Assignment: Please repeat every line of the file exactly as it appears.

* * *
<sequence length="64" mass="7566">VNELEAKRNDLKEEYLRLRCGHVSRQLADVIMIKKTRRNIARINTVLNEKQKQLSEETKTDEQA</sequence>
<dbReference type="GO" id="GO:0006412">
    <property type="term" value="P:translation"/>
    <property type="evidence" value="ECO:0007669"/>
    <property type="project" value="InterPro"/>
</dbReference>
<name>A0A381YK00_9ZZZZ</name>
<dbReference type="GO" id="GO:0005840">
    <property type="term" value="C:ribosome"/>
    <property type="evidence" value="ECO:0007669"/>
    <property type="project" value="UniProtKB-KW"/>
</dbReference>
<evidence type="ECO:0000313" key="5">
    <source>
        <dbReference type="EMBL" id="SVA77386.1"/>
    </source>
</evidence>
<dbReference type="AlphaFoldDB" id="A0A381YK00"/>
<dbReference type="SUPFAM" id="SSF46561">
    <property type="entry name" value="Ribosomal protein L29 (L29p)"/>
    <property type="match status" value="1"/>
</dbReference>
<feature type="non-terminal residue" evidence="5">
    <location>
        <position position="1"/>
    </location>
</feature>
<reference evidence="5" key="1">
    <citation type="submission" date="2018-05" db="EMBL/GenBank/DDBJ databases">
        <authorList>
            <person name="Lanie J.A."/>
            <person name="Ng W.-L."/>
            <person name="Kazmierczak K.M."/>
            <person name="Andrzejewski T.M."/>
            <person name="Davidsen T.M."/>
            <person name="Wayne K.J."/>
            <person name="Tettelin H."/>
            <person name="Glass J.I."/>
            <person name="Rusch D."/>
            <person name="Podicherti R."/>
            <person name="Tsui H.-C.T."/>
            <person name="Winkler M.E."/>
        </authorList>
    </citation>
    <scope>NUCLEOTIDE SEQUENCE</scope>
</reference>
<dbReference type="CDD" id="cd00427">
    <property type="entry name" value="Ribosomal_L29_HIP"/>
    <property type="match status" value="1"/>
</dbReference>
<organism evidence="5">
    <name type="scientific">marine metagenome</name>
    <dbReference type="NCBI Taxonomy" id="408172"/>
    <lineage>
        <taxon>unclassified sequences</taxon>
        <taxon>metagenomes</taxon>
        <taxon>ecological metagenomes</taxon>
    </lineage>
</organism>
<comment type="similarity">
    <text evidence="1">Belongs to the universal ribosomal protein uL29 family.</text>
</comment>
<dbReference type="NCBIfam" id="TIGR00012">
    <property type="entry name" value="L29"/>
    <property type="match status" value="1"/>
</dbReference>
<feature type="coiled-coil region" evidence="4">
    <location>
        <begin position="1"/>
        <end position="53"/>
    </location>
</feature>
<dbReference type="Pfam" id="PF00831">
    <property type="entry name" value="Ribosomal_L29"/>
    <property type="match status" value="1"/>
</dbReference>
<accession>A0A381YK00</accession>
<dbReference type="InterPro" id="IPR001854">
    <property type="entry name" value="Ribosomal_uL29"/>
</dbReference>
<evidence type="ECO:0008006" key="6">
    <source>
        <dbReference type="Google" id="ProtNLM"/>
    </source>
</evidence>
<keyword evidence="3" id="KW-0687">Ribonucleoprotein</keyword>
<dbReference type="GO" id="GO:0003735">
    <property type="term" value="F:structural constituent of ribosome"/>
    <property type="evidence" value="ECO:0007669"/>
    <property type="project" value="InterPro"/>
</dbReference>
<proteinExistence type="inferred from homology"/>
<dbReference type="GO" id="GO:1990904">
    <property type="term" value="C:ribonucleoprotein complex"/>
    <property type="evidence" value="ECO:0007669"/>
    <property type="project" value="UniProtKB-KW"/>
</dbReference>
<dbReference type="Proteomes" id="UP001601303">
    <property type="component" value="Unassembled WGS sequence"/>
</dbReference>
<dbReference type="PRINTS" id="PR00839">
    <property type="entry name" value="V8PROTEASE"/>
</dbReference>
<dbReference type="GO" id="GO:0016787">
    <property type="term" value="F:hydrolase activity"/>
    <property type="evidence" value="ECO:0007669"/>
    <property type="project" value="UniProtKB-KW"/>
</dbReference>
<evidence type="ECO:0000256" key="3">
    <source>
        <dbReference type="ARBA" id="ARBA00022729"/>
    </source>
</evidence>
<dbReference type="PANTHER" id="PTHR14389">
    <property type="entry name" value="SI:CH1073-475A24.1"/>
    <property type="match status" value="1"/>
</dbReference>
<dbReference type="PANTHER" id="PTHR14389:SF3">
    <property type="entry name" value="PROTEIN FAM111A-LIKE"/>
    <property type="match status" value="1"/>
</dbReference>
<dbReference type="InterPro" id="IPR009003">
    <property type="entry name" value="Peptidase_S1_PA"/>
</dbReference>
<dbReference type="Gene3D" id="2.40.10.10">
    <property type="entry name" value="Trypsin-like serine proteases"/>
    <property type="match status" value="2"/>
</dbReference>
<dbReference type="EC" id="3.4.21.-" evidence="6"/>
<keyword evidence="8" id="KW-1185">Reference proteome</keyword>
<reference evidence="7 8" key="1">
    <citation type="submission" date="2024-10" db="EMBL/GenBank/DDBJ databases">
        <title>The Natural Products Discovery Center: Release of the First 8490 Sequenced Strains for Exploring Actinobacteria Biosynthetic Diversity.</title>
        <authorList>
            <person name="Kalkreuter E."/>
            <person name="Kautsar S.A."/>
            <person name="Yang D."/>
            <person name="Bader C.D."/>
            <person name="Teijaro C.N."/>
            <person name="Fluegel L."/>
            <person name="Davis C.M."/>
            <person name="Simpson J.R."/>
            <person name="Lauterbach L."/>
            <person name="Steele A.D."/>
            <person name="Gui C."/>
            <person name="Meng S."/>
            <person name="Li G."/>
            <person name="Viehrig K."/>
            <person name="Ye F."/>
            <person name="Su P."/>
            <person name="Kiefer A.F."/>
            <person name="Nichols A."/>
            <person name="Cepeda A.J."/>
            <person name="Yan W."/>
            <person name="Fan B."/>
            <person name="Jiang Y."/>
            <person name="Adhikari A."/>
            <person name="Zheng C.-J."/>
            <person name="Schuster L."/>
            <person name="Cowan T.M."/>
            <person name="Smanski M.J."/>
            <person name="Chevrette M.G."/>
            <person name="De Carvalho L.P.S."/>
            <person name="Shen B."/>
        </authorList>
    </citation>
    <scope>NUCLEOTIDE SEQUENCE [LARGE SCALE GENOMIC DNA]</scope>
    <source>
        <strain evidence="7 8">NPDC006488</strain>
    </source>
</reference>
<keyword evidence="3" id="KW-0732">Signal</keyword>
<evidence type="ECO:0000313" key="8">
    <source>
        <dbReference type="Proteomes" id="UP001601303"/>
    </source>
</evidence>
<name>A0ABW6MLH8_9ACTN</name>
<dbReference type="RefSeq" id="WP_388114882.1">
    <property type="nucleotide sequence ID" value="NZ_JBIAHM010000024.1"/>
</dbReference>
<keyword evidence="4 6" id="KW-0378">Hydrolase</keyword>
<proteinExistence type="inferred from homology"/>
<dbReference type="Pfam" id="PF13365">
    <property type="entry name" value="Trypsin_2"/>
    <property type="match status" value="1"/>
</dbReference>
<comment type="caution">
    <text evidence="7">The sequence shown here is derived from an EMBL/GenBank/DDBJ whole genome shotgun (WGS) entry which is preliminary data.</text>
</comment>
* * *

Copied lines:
<sequence length="64" mass="7566">VNELEAKRNDLKEEYLRLRCGHVSRQLADVIMIKKTRRNIARINTVLNEKQKQLSEETKTDEQA</sequence>
<dbReference type="GO" id="GO:0006412">
    <property type="term" value="P:translation"/>
    <property type="evidence" value="ECO:0007669"/>
    <property type="project" value="InterPro"/>
</dbReference>
<name>A0A381YK00_9ZZZZ</name>
<dbReference type="GO" id="GO:0005840">
    <property type="term" value="C:ribosome"/>
    <property type="evidence" value="ECO:0007669"/>
    <property type="project" value="UniProtKB-KW"/>
</dbReference>
<evidence type="ECO:0000313" key="5">
    <source>
        <dbReference type="EMBL" id="SVA77386.1"/>
    </source>
</evidence>
<dbReference type="AlphaFoldDB" id="A0A381YK00"/>
<dbReference type="SUPFAM" id="SSF46561">
    <property type="entry name" value="Ribosomal protein L29 (L29p)"/>
    <property type="match status" value="1"/>
</dbReference>
<feature type="non-terminal residue" evidence="5">
    <location>
        <position position="1"/>
    </location>
</feature>
<reference evidence="5" key="1">
    <citation type="submission" date="2018-05" db="EMBL/GenBank/DDBJ databases">
        <authorList>
            <person name="Lanie J.A."/>
            <person name="Ng W.-L."/>
            <person name="Kazmierczak K.M."/>
            <person name="Andrzejewski T.M."/>
            <person name="Davidsen T.M."/>
            <person name="Wayne K.J."/>
            <person name="Tettelin H."/>
            <person name="Glass J.I."/>
            <person name="Rusch D."/>
            <person name="Podicherti R."/>
            <person name="Tsui H.-C.T."/>
            <person name="Winkler M.E."/>
        </authorList>
    </citation>
    <scope>NUCLEOTIDE SEQUENCE</scope>
</reference>
<dbReference type="CDD" id="cd00427">
    <property type="entry name" value="Ribosomal_L29_HIP"/>
    <property type="match status" value="1"/>
</dbReference>
<organism evidence="5">
    <name type="scientific">marine metagenome</name>
    <dbReference type="NCBI Taxonomy" id="408172"/>
    <lineage>
        <taxon>unclassified sequences</taxon>
        <taxon>metagenomes</taxon>
        <taxon>ecological metagenomes</taxon>
    </lineage>
</organism>
<comment type="similarity">
    <text evidence="1">Belongs to the universal ribosomal protein uL29 family.</text>
</comment>
<dbReference type="NCBIfam" id="TIGR00012">
    <property type="entry name" value="L29"/>
    <property type="match status" value="1"/>
</dbReference>
<feature type="coiled-coil region" evidence="4">
    <location>
        <begin position="1"/>
        <end position="53"/>
    </location>
</feature>
<dbReference type="Pfam" id="PF00831">
    <property type="entry name" value="Ribosomal_L29"/>
    <property type="match status" value="1"/>
</dbReference>
<accession>A0A381YK00</accession>
<dbReference type="InterPro" id="IPR001854">
    <property type="entry name" value="Ribosomal_uL29"/>
</dbReference>
<evidence type="ECO:0008006" key="6">
    <source>
        <dbReference type="Google" id="ProtNLM"/>
    </source>
</evidence>
<keyword evidence="3" id="KW-0687">Ribonucleoprotein</keyword>
<dbReference type="GO" id="GO:0003735">
    <property type="term" value="F:structural constituent of ribosome"/>
    <property type="evidence" value="ECO:0007669"/>
    <property type="project" value="InterPro"/>
</dbReference>
<proteinExistence type="inferred from homology"/>
<dbReference type="GO" id="GO:1990904">
    <property type="term" value="C:ribonucleoprotein complex"/>
    <property type="evidence" value="ECO:0007669"/>
    <property type="project" value="UniProtKB-KW"/>
</dbReference>
<dbReference type="Proteomes" id="UP001601303">
    <property type="component" value="Unassembled WGS sequence"/>
</dbReference>
<dbReference type="PRINTS" id="PR00839">
    <property type="entry name" value="V8PROTEASE"/>
</dbReference>
<dbReference type="GO" id="GO:0016787">
    <property type="term" value="F:hydrolase activity"/>
    <property type="evidence" value="ECO:0007669"/>
    <property type="project" value="UniProtKB-KW"/>
</dbReference>
<evidence type="ECO:0000256" key="3">
    <source>
        <dbReference type="ARBA" id="ARBA00022729"/>
    </source>
</evidence>
<dbReference type="PANTHER" id="PTHR14389">
    <property type="entry name" value="SI:CH1073-475A24.1"/>
    <property type="match status" value="1"/>
</dbReference>
<dbReference type="PANTHER" id="PTHR14389:SF3">
    <property type="entry name" value="PROTEIN FAM111A-LIKE"/>
    <property type="match status" value="1"/>
</dbReference>
<dbReference type="InterPro" id="IPR009003">
    <property type="entry name" value="Peptidase_S1_PA"/>
</dbReference>
<dbReference type="Gene3D" id="2.40.10.10">
    <property type="entry name" value="Trypsin-like serine proteases"/>
    <property type="match status" value="2"/>
</dbReference>
<dbReference type="EC" id="3.4.21.-" evidence="6"/>
<keyword evidence="8" id="KW-1185">Reference proteome</keyword>
<reference evidence="7 8" key="1">
    <citation type="submission" date="2024-10" db="EMBL/GenBank/DDBJ databases">
        <title>The Natural Products Discovery Center: Release of the First 8490 Sequenced Strains for Exploring Actinobacteria Biosynthetic Diversity.</title>
        <authorList>
            <person name="Kalkreuter E."/>
            <person name="Kautsar S.A."/>
            <person name="Yang D."/>
            <person name="Bader C.D."/>
            <person name="Teijaro C.N."/>
            <person name="Fluegel L."/>
            <person name="Davis C.M."/>
            <person name="Simpson J.R."/>
            <person name="Lauterbach L."/>
            <person name="Steele A.D."/>
            <person name="Gui C."/>
            <person name="Meng S."/>
            <person name="Li G."/>
            <person name="Viehrig K."/>
            <person name="Ye F."/>
            <person name="Su P."/>
            <person name="Kiefer A.F."/>
            <person name="Nichols A."/>
            <person name="Cepeda A.J."/>
            <person name="Yan W."/>
            <person name="Fan B."/>
            <person name="Jiang Y."/>
            <person name="Adhikari A."/>
            <person name="Zheng C.-J."/>
            <person name="Schuster L."/>
            <person name="Cowan T.M."/>
            <person name="Smanski M.J."/>
            <person name="Chevrette M.G."/>
            <person name="De Carvalho L.P.S."/>
            <person name="Shen B."/>
        </authorList>
    </citation>
    <scope>NUCLEOTIDE SEQUENCE [LARGE SCALE GENOMIC DNA]</scope>
    <source>
        <strain evidence="7 8">NPDC006488</strain>
    </source>
</reference>
<keyword evidence="3" id="KW-0732">Signal</keyword>
<evidence type="ECO:0000313" key="8">
    <source>
        <dbReference type="Proteomes" id="UP001601303"/>
    </source>
</evidence>
<name>A0ABW6MLH8_9ACTN</name>
<dbReference type="RefSeq" id="WP_388114882.1">
    <property type="nucleotide sequence ID" value="NZ_JBIAHM010000024.1"/>
</dbReference>
<keyword evidence="4 6" id="KW-0378">Hydrolase</keyword>
<proteinExistence type="inferred from homology"/>
<dbReference type="Pfam" id="PF13365">
    <property type="entry name" value="Trypsin_2"/>
    <property type="match status" value="1"/>
</dbReference>
<comment type="caution">
    <text evidence="7">The sequence shown here is derived from an EMBL/GenBank/DDBJ whole genome shotgun (WGS) entry which is preliminary data.</text>
</comment>